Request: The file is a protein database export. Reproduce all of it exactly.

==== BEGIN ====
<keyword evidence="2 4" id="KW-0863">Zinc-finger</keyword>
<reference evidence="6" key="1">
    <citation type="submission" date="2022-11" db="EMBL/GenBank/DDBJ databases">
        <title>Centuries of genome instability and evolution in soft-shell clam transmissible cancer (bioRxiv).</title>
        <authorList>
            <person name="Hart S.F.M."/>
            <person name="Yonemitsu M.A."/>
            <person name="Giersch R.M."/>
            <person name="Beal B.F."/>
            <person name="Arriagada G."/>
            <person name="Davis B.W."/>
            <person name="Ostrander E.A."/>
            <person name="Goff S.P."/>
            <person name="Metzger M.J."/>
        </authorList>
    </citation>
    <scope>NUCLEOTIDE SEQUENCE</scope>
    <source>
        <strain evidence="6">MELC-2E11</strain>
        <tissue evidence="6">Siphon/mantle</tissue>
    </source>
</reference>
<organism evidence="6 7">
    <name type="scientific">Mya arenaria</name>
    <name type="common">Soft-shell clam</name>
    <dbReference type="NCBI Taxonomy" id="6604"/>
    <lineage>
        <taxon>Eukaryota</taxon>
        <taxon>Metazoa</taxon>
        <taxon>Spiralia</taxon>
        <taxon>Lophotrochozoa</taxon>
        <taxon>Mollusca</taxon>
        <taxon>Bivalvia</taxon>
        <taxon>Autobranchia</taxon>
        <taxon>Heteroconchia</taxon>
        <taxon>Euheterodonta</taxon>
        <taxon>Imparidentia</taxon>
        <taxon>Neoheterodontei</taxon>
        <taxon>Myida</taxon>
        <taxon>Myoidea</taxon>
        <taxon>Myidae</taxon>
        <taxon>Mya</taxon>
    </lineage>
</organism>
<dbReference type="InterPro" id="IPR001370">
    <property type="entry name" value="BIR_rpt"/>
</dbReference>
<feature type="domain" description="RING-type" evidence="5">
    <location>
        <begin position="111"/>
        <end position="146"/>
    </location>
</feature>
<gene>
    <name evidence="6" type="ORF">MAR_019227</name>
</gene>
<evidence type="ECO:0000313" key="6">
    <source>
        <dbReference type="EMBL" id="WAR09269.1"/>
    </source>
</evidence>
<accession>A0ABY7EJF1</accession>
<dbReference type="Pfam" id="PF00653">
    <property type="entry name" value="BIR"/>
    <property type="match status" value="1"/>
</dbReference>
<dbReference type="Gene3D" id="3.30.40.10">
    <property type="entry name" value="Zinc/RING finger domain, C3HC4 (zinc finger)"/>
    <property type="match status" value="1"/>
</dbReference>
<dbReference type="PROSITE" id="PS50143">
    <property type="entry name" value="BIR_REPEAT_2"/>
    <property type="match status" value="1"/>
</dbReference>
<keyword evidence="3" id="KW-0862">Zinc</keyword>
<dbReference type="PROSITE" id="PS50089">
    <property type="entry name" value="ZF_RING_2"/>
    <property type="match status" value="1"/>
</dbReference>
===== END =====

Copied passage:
<keyword evidence="2 4" id="KW-0863">Zinc-finger</keyword>
<reference evidence="6" key="1">
    <citation type="submission" date="2022-11" db="EMBL/GenBank/DDBJ databases">
        <title>Centuries of genome instability and evolution in soft-shell clam transmissible cancer (bioRxiv).</title>
        <authorList>
            <person name="Hart S.F.M."/>
            <person name="Yonemitsu M.A."/>
            <person name="Giersch R.M."/>
            <person name="Beal B.F."/>
            <person name="Arriagada G."/>
            <person name="Davis B.W."/>
            <person name="Ostrander E.A."/>
            <person name="Goff S.P."/>
            <person name="Metzger M.J."/>
        </authorList>
    </citation>
    <scope>NUCLEOTIDE SEQUENCE</scope>
    <source>
        <strain evidence="6">MELC-2E11</strain>
        <tissue evidence="6">Siphon/mantle</tissue>
    </source>
</reference>
<organism evidence="6 7">
    <name type="scientific">Mya arenaria</name>
    <name type="common">Soft-shell clam</name>
    <dbReference type="NCBI Taxonomy" id="6604"/>
    <lineage>
        <taxon>Eukaryota</taxon>
        <taxon>Metazoa</taxon>
        <taxon>Spiralia</taxon>
        <taxon>Lophotrochozoa</taxon>
        <taxon>Mollusca</taxon>
        <taxon>Bivalvia</taxon>
        <taxon>Autobranchia</taxon>
        <taxon>Heteroconchia</taxon>
        <taxon>Euheterodonta</taxon>
        <taxon>Imparidentia</taxon>
        <taxon>Neoheterodontei</taxon>
        <taxon>Myida</taxon>
        <taxon>Myoidea</taxon>
        <taxon>Myidae</taxon>
        <taxon>Mya</taxon>
    </lineage>
</organism>
<dbReference type="InterPro" id="IPR001370">
    <property type="entry name" value="BIR_rpt"/>
</dbReference>
<feature type="domain" description="RING-type" evidence="5">
    <location>
        <begin position="111"/>
        <end position="146"/>
    </location>
</feature>
<gene>
    <name evidence="6" type="ORF">MAR_019227</name>
</gene>
<evidence type="ECO:0000313" key="6">
    <source>
        <dbReference type="EMBL" id="WAR09269.1"/>
    </source>
</evidence>
<accession>A0ABY7EJF1</accession>
<dbReference type="Pfam" id="PF00653">
    <property type="entry name" value="BIR"/>
    <property type="match status" value="1"/>
</dbReference>
<dbReference type="Gene3D" id="3.30.40.10">
    <property type="entry name" value="Zinc/RING finger domain, C3HC4 (zinc finger)"/>
    <property type="match status" value="1"/>
</dbReference>
<dbReference type="PROSITE" id="PS50143">
    <property type="entry name" value="BIR_REPEAT_2"/>
    <property type="match status" value="1"/>
</dbReference>
<keyword evidence="3" id="KW-0862">Zinc</keyword>
<dbReference type="PROSITE" id="PS50089">
    <property type="entry name" value="ZF_RING_2"/>
    <property type="match status" value="1"/>
</dbReference>